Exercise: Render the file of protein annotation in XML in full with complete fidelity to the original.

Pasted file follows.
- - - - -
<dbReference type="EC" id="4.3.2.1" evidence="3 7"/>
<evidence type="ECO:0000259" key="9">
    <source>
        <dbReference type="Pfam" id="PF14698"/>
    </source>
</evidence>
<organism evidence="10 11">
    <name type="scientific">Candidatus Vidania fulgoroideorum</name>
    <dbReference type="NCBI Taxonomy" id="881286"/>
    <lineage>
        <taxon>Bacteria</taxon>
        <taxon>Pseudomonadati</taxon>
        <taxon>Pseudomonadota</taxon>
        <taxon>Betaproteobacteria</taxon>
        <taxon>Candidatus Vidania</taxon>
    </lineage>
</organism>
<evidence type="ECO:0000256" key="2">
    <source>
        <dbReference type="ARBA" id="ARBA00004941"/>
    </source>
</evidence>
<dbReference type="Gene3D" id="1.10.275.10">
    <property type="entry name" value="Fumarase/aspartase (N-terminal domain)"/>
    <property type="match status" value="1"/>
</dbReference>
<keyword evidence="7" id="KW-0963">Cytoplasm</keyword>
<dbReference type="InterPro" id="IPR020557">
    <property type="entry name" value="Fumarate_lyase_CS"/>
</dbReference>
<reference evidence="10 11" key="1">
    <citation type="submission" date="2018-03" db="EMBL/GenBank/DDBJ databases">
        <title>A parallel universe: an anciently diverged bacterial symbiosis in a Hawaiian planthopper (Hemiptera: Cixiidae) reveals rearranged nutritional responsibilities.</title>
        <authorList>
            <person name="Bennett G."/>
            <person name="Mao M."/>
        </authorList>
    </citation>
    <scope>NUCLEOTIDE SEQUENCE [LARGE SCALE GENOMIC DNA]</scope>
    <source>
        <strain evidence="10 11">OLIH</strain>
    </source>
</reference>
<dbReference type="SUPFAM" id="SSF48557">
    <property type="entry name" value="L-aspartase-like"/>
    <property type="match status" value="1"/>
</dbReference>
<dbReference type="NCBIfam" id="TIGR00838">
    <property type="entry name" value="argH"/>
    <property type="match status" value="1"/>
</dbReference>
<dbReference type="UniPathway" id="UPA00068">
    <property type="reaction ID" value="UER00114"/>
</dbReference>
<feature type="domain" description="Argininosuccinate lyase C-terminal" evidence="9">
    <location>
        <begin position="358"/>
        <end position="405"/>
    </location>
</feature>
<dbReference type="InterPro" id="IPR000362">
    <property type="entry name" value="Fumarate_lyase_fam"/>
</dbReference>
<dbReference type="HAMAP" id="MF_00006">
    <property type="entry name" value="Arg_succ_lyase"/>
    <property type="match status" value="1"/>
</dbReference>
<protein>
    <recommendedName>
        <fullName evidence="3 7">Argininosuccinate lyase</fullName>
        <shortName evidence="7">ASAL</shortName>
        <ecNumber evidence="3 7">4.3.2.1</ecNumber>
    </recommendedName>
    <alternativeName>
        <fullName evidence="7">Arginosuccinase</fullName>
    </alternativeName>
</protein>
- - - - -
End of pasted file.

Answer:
<dbReference type="EC" id="4.3.2.1" evidence="3 7"/>
<evidence type="ECO:0000259" key="9">
    <source>
        <dbReference type="Pfam" id="PF14698"/>
    </source>
</evidence>
<organism evidence="10 11">
    <name type="scientific">Candidatus Vidania fulgoroideorum</name>
    <dbReference type="NCBI Taxonomy" id="881286"/>
    <lineage>
        <taxon>Bacteria</taxon>
        <taxon>Pseudomonadati</taxon>
        <taxon>Pseudomonadota</taxon>
        <taxon>Betaproteobacteria</taxon>
        <taxon>Candidatus Vidania</taxon>
    </lineage>
</organism>
<evidence type="ECO:0000256" key="2">
    <source>
        <dbReference type="ARBA" id="ARBA00004941"/>
    </source>
</evidence>
<dbReference type="Gene3D" id="1.10.275.10">
    <property type="entry name" value="Fumarase/aspartase (N-terminal domain)"/>
    <property type="match status" value="1"/>
</dbReference>
<keyword evidence="7" id="KW-0963">Cytoplasm</keyword>
<dbReference type="InterPro" id="IPR020557">
    <property type="entry name" value="Fumarate_lyase_CS"/>
</dbReference>
<reference evidence="10 11" key="1">
    <citation type="submission" date="2018-03" db="EMBL/GenBank/DDBJ databases">
        <title>A parallel universe: an anciently diverged bacterial symbiosis in a Hawaiian planthopper (Hemiptera: Cixiidae) reveals rearranged nutritional responsibilities.</title>
        <authorList>
            <person name="Bennett G."/>
            <person name="Mao M."/>
        </authorList>
    </citation>
    <scope>NUCLEOTIDE SEQUENCE [LARGE SCALE GENOMIC DNA]</scope>
    <source>
        <strain evidence="10 11">OLIH</strain>
    </source>
</reference>
<dbReference type="SUPFAM" id="SSF48557">
    <property type="entry name" value="L-aspartase-like"/>
    <property type="match status" value="1"/>
</dbReference>
<dbReference type="NCBIfam" id="TIGR00838">
    <property type="entry name" value="argH"/>
    <property type="match status" value="1"/>
</dbReference>
<dbReference type="UniPathway" id="UPA00068">
    <property type="reaction ID" value="UER00114"/>
</dbReference>
<feature type="domain" description="Argininosuccinate lyase C-terminal" evidence="9">
    <location>
        <begin position="358"/>
        <end position="405"/>
    </location>
</feature>
<dbReference type="InterPro" id="IPR000362">
    <property type="entry name" value="Fumarate_lyase_fam"/>
</dbReference>
<dbReference type="HAMAP" id="MF_00006">
    <property type="entry name" value="Arg_succ_lyase"/>
    <property type="match status" value="1"/>
</dbReference>
<protein>
    <recommendedName>
        <fullName evidence="3 7">Argininosuccinate lyase</fullName>
        <shortName evidence="7">ASAL</shortName>
        <ecNumber evidence="3 7">4.3.2.1</ecNumber>
    </recommendedName>
    <alternativeName>
        <fullName evidence="7">Arginosuccinase</fullName>
    </alternativeName>
</protein>